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T he Nissan Juke was a real trendsetter when it was first launched. Here was a car the size of a small hatchback, but with the pumped-up stance of a 4x4 and smart styling that made it stand out from the crowd.
It was just what buyers wanted, and flew off the shelves, and since then rival manufacturers have been scrambling to compete. The Juke spawned a host of rivals including the Renault Captur. Mazda CX-3. Citroen C4 Cactus. Vauxhall Mokka. Peugeot 2008 and, at the cheaper end of the market, the Suzuki Vitara and Ssangyong Tivoli .
So, has the car that started it all still got it, or have younger opposition come in and walked all over its party? One thing's for sure: the Juke's oddball looks alone won't save it in the face of such tough competition.
T here’s plenty of space in the front of the Juke, and you get a reasonable amount of space to store bits and bobs in the dashboard and doors. But rear headroom is a bit tight, and six-footers will find their knees touch the seat in front when they sit behind a similar-sized driver.
Small rear door openings also hurt practicality; they can make it quite hard to climb into the Juke, let alone fit child seats.
Two-wheel-drive models get a boot floor that can be lifted or removed entirely to reveal a deep under-floor compartment. That makes the boot a reasonably useful size, though the Renault Captur's is much bigger. Four-wheel-drive versions don't get this functionality, however, so have to make do with a boot that's far too small.
T he Juke's fuel consumption figures are about average among rivals, whether you choose a petrol or a diesel version. It's more efficient than the Vauxhall Mokka, for example, but the Renault Captur and Citroen C4 Cactus both better it model-for-model.
Avoid automatic versions, though; their fuel consumption falls way below that of the manual equivalents. If you need an automatic car of this type, the Renault Captur and Mazda CX-3 both offer significantly better on-paper fuel economy figures.
Attractively priced and running costs should be reasonable
The cheapest Juke looks like remarkably good value, but it comes with a lethargic engine and isn't worth having.
There's a large gap in price to the next models up, but fortunately you get quite a bit extra for your money. That means most Jukes compare well to similar models, making the whole range look like good value.
The story gets even better if you're planning to lease. The Juke's leasing rates are incredibly low, making it a far more attractive proposition on a lease deal than many of its rivals.
Not as good as many rivals, but still earned a five-star crash rating
T he Juke received a five-star rating from EuroNCAP, the industry standard crash test organisation, but that was way back in 2011, since when crash tests have become more stringent and the five-star rating has become tougher to earn.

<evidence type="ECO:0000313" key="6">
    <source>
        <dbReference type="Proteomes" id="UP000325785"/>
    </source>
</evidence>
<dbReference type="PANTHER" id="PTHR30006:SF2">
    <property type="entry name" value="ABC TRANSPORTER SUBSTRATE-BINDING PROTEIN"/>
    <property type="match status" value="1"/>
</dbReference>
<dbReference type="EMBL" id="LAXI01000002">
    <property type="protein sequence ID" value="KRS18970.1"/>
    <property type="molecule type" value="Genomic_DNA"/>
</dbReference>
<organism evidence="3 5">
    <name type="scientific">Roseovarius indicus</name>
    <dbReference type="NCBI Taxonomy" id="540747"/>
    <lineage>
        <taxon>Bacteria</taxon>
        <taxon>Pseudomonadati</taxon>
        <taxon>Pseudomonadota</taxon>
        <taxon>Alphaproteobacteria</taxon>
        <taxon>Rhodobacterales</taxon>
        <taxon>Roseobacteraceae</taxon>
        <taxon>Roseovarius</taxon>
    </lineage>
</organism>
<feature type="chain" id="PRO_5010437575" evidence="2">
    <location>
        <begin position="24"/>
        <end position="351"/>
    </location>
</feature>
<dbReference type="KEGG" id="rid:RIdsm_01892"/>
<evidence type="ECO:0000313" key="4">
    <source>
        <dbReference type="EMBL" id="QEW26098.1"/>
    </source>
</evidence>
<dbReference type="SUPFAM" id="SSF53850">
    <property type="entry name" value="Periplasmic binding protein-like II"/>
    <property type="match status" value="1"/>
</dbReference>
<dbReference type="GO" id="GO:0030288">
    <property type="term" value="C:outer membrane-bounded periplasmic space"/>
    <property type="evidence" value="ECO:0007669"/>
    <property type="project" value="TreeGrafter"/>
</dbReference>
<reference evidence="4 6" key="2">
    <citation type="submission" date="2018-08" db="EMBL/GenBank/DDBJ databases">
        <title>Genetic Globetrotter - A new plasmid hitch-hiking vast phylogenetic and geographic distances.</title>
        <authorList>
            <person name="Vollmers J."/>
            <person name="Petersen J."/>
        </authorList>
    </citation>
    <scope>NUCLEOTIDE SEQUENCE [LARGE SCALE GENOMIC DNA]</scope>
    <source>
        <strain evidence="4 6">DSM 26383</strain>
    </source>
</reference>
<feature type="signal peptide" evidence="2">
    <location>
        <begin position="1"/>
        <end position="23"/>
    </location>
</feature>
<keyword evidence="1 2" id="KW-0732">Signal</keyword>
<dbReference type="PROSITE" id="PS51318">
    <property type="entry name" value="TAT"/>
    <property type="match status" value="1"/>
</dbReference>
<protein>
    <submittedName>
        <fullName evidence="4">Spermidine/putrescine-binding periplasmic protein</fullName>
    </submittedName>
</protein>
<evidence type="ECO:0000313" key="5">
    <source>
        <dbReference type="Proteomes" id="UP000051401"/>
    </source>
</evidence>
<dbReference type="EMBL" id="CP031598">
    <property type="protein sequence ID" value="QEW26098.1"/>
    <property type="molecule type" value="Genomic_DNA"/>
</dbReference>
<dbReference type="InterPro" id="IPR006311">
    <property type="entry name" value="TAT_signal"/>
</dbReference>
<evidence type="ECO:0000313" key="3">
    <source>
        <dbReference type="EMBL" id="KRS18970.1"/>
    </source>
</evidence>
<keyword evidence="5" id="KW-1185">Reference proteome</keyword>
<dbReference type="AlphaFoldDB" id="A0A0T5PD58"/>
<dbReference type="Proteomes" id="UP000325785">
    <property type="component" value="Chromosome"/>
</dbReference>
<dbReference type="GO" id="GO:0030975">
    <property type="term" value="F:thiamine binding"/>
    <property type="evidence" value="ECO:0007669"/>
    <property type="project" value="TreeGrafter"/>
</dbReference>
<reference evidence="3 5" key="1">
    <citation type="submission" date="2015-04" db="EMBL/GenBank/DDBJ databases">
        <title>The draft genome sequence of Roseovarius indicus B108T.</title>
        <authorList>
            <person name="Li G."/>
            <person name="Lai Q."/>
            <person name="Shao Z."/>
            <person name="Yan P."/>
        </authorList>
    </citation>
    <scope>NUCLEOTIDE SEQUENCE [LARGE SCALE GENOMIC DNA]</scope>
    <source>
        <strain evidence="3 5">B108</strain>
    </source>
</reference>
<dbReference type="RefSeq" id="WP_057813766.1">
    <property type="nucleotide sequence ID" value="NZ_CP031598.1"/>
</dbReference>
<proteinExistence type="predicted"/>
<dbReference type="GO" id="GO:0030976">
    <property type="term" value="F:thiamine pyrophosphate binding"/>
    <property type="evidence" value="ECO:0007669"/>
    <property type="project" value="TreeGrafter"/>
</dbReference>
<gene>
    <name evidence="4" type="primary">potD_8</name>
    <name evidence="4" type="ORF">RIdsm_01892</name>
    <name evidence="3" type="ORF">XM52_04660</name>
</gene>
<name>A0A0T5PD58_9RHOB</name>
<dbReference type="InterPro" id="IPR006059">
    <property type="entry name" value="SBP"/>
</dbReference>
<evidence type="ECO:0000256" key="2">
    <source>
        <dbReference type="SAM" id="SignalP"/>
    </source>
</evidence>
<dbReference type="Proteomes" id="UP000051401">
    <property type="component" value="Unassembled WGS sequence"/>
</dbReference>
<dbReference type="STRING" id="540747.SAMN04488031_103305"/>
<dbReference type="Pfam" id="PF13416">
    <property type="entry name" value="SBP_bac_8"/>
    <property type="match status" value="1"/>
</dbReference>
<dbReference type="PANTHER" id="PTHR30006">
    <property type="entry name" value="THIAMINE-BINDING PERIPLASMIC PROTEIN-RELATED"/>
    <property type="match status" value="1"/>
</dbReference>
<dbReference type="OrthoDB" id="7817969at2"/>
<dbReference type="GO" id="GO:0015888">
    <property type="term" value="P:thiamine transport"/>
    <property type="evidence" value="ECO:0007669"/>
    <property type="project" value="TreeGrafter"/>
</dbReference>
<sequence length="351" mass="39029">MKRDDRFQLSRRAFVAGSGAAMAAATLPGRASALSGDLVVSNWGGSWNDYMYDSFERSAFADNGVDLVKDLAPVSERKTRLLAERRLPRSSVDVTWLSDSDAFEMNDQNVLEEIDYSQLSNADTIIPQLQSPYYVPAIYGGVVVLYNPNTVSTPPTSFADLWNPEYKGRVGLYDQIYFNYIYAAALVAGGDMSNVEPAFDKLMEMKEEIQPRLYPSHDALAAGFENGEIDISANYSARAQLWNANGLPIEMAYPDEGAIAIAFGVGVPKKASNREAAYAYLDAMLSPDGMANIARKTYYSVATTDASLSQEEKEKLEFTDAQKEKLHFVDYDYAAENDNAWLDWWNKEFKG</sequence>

That doesn't make the Juke unsafe, but it does mean it's difficult to compare with today's five-star cars.
Nissan fits the Juke with all the airbags you could need as standard, but you have to pay extra or upgrade to the top model for its package of driver assistance kit.
Notable by its absence, however, is autonomous emergency braking, which detects an impending head-on collision and alerts the driver or applies the brakes to prevent or mitigate the crash. As this sort of system has been proven to reduce the risk of an accident by 38 per cent, it's a disappointing omission.
T he cheapest version of the Juke, the Visia, comes with alloy wheels, air conditioning, front and rear electric windows and a socket that lets you connect your iPod to the car’s stereo. That said, you don't get Bluetooth or a digital radio tuner, which seems churlish given that most cars come with these features nowadays.
You have to upgrade to the Acenta model if you want Bluetooth connectivity; this model also brings cruise control, a leather steering wheel and climate control.
However, you don't get a digital radio as standard unless you upgrade to the N-Connecta version. Not good. At least the N-Connecta also gives you satellite navigation, that much-needed reversing camera, and automatic headlights and wipers.
The top-of-the-range Tekna, meanwhile, adds leather seats, which are heated in the front, and a top-down camera which gives you 360-degree vision of the road immediately around you.
If you're feeling sporty, you can opt for the Nismo RS, which features a sportier engine and a racy bodykit. We wouldn't bother, and instead would go for a more conventional hot hatch.
We totally understand why you’d be tempted by the Juke; it looks fantastic, it's affordably priced, it comes with some good petrol engines and it's pretty enjoyable to drive.
The problem is, those quirky looks hide an unresolved car that's average in most areas, and poor in others. The rear seats are dark and cramped, the interior's cheap and nasty, the equipment is stingy and the Juke misses out on the latest safety equipment, too.